Just a year later, Andrew Jackson Overall died. he April 27,1881, issue of the Hastings Union carried his obituary, "One of Hastings' old settlers, A.J.Overalls, has passed to the other side. He died on Tuesday after a long sickness. He was one of the first colored citizens of Hastings, having come to this city in 1857. Jack was one of the boys in his day, but some years ago experienced religion and since then lived according to his lights. He had many friends in this city and all regret his demise."
Overalls was a unique person who stood up for his beliefs. Born a free man, he worked to achieve full citizenship for himself and other males of his race to enjoy all that being a citizen entailed. He was a true civil rights activist. He was buried in Lakeside Cemetery.
George Daniels, wife Chloe and their six children left Hastings in 1879 moving to Medford in Steele County. He was still farming.
Henry St. Clair and his family were still neighbors of the LeDuc family. Their eldest daughter Ella, 16, had married Harrison Cook from Point Douglas. At the time of the census she was living with her parents and Harrison was living in the Aspinwell hotel where he worked as a porter. Harrison Cook was born in 1848, in Huntington, Pa. He enlisted in the Union Army on Sept. 5,1864, company B of the 41st United States Colored Infantry.
Nancy and John Wallace were living alone on Fourth Street. James was living in a boarding house downtown and worked as a yard man at a hotel. Louanna, who would have been 15, does not show up on the census and there is no record or her burial in either of the city cemeteries. A later census shows that Nancy gave birth to three children, with only James still living.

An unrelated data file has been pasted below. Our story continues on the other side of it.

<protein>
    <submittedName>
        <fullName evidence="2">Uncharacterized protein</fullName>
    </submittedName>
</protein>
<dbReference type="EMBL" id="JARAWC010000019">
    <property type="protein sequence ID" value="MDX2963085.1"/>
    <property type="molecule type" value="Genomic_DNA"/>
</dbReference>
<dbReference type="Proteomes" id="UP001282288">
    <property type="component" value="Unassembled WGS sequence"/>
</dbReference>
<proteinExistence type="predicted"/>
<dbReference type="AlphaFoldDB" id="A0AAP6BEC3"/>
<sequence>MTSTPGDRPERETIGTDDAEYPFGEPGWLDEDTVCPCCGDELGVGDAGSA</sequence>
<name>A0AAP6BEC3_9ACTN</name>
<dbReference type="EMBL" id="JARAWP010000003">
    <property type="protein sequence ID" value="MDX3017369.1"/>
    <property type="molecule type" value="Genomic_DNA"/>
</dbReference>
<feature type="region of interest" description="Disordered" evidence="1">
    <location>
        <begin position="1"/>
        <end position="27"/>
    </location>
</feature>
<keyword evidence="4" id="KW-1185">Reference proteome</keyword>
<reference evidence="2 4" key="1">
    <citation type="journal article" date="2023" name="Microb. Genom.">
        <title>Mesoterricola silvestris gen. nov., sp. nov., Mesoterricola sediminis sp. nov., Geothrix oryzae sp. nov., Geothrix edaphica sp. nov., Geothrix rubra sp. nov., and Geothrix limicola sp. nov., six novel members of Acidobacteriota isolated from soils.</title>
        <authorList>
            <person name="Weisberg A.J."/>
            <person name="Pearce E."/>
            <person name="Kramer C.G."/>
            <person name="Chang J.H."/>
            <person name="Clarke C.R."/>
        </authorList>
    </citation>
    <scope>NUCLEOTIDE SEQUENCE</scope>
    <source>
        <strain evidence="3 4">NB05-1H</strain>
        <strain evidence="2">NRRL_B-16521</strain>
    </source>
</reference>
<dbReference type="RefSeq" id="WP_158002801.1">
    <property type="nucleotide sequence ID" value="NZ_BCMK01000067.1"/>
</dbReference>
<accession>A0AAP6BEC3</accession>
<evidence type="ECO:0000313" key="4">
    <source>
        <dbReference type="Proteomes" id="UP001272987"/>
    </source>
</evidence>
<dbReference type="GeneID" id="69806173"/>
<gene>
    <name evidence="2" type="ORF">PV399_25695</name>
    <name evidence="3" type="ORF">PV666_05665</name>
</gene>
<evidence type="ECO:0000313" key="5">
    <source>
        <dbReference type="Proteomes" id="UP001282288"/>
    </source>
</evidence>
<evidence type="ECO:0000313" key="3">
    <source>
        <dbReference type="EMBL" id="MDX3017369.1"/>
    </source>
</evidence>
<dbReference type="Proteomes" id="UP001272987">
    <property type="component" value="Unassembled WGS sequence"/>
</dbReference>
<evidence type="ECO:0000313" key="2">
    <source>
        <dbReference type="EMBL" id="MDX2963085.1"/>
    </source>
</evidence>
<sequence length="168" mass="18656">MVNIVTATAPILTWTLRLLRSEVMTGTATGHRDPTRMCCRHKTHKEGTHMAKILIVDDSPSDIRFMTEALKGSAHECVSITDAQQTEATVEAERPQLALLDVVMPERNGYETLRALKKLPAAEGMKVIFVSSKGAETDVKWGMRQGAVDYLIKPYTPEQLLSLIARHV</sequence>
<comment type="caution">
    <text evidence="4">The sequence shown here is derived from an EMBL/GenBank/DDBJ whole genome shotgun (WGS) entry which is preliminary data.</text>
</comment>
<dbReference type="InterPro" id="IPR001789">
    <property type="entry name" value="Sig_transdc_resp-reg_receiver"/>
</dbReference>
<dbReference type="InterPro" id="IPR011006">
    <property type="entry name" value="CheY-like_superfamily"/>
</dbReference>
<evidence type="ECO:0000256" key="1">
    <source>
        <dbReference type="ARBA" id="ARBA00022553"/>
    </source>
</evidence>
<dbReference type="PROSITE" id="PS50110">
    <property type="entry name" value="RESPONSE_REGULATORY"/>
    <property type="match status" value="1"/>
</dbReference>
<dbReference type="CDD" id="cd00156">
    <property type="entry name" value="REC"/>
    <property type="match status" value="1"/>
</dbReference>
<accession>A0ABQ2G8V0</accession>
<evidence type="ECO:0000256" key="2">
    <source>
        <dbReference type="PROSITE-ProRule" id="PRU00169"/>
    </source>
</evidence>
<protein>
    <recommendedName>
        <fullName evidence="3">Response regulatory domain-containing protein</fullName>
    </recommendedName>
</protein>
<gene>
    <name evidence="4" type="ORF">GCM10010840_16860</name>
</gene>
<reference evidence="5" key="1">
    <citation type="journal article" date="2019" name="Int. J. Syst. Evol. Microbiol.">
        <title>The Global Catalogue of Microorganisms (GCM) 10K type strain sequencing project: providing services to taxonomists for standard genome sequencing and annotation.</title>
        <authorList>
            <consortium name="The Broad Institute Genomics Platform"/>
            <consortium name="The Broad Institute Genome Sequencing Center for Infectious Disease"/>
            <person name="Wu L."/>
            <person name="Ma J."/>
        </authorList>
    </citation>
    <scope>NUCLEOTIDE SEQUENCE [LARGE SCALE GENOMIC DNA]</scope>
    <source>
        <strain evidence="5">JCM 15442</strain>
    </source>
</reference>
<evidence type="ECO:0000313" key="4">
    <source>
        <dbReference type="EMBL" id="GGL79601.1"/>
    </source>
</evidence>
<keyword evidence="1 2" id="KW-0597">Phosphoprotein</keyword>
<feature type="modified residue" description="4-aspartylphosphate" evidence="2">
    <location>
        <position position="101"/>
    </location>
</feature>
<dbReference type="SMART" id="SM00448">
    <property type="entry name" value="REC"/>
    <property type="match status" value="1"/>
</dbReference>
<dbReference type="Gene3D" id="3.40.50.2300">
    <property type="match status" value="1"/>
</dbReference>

Five years later, the Wallace house was full again when Nancy's niece Ella Curry and her husband, James, and daughters Georgianna and Mary Ellen moved to Hastings from Harrisonburg, Va. James was again living with his parents with Ella and 6-month-old Nellie May. It was a full house.
Currys stayed there only long enough to get established. Jim Curry's first job was working for Charles Mather, the postmaster, helping around his home at West Eighth Street. For a time his pay was 50 cents a day and later it increased to about $1.25.
He took any kind of work from farm laborer to carpenter. For short periods in 1886 and 1894 he slung hash in the Ryan Hotel in St. Paul.
His first investment in Hastings was to buy a lot, where he helped to build a house which he sold. In 1889 he purchased two lots and built a fine nine-room home at 801 W. Fourth St. He later purchased eight adjoining lots and became a real farmer.
In the summer of 1894 he was offered a good job at a summer resort at Prior Lake, owned and managed by William Hull from Hastings. He was the handyman there for 19 seasons. He loved swimming so one of his tasks was teaching young and old to swim.
James and Ella Wallace moved next door to his parents on Fourth Street and eventually had seven children.
The next segment of this series will continue the story of the Wallace and Curry families.
Heidi Langenfeld ia a volunteer researcher at LeDuc and the Pioneer Room.